The value of private label brands to U.S. consumers: An objective and subjective assessment

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This study investigates the value of private label brands to consumers using two approaches: First, subjective evaluations of the perceived relationships between price and quality for private label (PL) brand and national brand (NB) products based on survey responses; and second, objective measures of price and quality for PLs and NBs widely available in the U.S. Price was generally perceived to be a signal of quality for NBs, but not for PLs, an indication that consumers' knowledge may not have kept pace with quality improvement in PLs. Objective estimation of the quality gap potentially existing between PLs and NBs determined that the “quality premium” of NBs observed in the past has largely disappeared. Consumers, notwithstanding, sought a lower purchase price for PLs. In turn, the higher price they were willing to pay for NBs accorded with estimates of the actual “price premium” associated with NBs.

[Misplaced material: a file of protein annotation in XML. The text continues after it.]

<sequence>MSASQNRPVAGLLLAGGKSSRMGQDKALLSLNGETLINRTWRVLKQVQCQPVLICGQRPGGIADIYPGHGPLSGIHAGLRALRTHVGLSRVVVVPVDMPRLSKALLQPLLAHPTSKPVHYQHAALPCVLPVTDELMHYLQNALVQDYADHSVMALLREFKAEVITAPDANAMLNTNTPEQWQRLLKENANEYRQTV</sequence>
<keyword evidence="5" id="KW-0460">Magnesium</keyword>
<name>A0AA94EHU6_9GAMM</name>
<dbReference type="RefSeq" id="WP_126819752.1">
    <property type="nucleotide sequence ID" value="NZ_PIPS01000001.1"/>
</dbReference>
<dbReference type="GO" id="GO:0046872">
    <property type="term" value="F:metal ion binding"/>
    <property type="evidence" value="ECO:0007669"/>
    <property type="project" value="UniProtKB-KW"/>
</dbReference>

This article was originally published in Journal of Retailing and Consumer Services. The full-text article from the publisher can be found here.

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Journal of Retailing and Consumer Services


© 2012 Elsevier Ltd.